(New York, NY June 13, 2013)--By transferring four genes into mouse fibroblast cells, researchers at the Icahn School of Medicine at Mount Sinai have produced cells that resemble hematopoietic stem cells, which produce millions of new blood cells in the human body every day. These findings provide a platform for future development of patient-specific stem/progenitor cells, and more differentiated blood products, for cell-replacement therapy.
The study, titled, "Induction of a Hemogenic Program in Mouse Fibroblasts," was published online in CELL STEM CELL on June 13. Mount Sinai researchers screened a panel of 18 genetic factors for inducing blood-forming activity and identified a combination of four transcription factors, Gata2, Gfi1b, cFos, and Etv6 as sufficient to generate blood vessel precursor cells with the subsequent appearance of hematopoietic cells. The precursor cells express a human CD34 reporter, Sca1 and Prominin1 within a global endothelial transcription program.
"The cells that we grew in a petri dish are identical in gene expression to those found in the mouse embryo and could eventually generate colonies of mature blood cells," said the first author of the study, Carlos Filipe Pereira, PhD, Postdoctoral Fellow of Developmental and Regenerative Biology at the Icahn School of Medicine.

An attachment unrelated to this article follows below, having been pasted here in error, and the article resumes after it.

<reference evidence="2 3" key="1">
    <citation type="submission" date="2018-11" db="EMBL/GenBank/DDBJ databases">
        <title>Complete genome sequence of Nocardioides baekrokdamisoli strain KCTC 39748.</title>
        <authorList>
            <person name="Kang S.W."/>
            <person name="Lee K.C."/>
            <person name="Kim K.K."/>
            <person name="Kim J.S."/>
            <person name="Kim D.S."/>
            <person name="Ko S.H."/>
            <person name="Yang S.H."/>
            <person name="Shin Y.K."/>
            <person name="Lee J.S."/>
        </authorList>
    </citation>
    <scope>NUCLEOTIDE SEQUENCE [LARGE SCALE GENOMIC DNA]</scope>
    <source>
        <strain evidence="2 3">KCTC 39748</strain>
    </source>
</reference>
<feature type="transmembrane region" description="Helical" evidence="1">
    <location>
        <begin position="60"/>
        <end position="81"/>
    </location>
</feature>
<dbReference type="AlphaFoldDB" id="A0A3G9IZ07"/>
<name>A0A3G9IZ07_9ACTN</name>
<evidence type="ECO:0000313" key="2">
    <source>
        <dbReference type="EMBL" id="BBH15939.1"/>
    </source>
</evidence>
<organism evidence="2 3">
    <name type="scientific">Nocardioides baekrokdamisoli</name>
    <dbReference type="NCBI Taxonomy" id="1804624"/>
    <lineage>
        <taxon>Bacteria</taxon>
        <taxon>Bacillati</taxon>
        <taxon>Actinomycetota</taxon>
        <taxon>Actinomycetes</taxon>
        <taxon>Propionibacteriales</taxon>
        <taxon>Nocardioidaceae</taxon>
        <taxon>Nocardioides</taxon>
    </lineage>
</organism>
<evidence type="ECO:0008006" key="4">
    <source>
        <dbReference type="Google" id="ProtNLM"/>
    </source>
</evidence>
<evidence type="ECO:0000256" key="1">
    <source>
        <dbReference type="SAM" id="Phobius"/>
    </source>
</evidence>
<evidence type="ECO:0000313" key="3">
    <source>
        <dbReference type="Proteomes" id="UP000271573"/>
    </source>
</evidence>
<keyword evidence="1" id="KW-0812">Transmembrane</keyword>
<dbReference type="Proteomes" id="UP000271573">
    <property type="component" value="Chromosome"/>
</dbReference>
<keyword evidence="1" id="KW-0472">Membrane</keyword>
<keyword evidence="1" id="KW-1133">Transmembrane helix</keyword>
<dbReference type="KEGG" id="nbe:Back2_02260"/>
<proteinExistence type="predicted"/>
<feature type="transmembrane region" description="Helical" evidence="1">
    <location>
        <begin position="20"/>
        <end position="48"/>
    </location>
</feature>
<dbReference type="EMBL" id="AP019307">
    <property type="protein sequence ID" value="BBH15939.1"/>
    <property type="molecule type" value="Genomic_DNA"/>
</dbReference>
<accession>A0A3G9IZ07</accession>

Other leaders of the research team that screened the genetic factors to find the right combination included Kateri Moore, DVM, Associate Professor of Developmental and Regenerative Biology at the Icahn School and Ihor R. Lemischka, PhD, Professor of Developmental and Regenerative Biology, Pharmacology and Systems Therapeutics and Director of The Black Family Stem Cell Institute at The Mount Sinai Medical Center.
"The combination of gene factors that we used was not composed entirely of the most obvious or expected proteins," said Dr. Lemischka. "Many investigators have been trying to grow hematopoietic stem cells from embry
|Contact: Renatt Brodsky|
The Mount Sinai Hospital / Mount Sinai School of Medicine